To improve my education on the RICO Act as an unrepresented civil plaintiff, this past week I purchased by mail order directly from Thomson/West, the Annotated Manual for Complex Litigation, 4th Edition (2006) by David F. Herr. Citing Chapter 35, Civil RICO, p. 792-793. From that book:
Congress enacted the 1920 Racketeer (Influence and Corrupt Organizations Act (RICO) to respond to the “infiltration of organized crime and racketeering into legitimate organizations operating in interstate commerce.” Congress targeted organized crime through a broad statutory scheme that included severe criminal penalties, fines, imprisonment, asset forfeiture, and civil remedies in an effort to undermine the economic power of racketeering organizations. The statute further enabled private litigants to act, in effect, as private attorneys general to sue for injury to their businesses or property caused by a RICO violation.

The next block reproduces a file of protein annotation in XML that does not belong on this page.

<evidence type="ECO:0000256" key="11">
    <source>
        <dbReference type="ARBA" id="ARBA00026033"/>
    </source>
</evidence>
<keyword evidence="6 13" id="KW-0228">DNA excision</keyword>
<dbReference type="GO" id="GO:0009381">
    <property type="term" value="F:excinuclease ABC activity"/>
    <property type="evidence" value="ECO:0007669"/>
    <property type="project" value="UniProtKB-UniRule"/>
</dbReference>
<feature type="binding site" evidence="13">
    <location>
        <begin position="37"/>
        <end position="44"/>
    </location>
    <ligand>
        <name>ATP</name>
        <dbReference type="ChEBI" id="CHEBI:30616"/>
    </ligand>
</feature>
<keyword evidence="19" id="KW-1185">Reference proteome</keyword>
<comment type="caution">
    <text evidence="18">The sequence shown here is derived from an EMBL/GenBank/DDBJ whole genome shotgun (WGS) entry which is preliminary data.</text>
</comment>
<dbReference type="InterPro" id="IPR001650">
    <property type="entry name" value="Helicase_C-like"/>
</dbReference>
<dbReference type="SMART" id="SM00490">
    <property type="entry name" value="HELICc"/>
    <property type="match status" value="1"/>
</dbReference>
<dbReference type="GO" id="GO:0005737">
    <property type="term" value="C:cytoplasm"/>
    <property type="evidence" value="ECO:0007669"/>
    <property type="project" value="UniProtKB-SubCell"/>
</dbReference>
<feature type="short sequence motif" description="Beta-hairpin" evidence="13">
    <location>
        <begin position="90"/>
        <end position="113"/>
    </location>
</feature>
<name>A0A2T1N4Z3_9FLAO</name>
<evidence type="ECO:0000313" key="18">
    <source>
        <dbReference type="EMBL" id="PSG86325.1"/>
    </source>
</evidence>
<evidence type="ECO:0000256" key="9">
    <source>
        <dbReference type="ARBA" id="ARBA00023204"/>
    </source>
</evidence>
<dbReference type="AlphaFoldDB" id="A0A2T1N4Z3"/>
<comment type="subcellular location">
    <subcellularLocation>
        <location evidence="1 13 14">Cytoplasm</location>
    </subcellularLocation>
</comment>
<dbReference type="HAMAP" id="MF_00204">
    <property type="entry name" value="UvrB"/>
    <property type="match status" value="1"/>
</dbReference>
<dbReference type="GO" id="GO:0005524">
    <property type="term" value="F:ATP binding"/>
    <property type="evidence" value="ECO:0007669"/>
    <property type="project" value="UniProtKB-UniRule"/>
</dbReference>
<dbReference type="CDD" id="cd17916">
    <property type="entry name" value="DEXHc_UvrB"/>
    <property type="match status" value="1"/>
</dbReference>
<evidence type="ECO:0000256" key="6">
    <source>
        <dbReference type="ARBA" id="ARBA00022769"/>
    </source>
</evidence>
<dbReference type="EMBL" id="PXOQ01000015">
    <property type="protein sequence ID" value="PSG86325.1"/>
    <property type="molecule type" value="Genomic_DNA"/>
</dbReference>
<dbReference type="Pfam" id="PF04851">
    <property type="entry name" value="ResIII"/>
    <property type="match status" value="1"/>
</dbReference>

Civil RICO claims have alleged wrongs actionable under state and common law, as well as other federal statutes. Although the statute was targeted at organized crime, courts have broadly construed RICO’s provisions, and its scope has extended well beyond its original aim. Early efforts by lower courts restrict claims that appeared to exceed RICO’s original goals were overruled by Supreme Court decisions that broadened the statute’s reach. RICO claims can now be found in a variety of contexts, including insurance and business disputes, anti[-]abortion and other protests consumer financial services litigation, family law, and whistle-blower actions. Although the nontraditional uses of RICO have continued to expand despite significant criticism by commentators and the courts, Congress has shown little inclination to narrow the state’s focus or reach.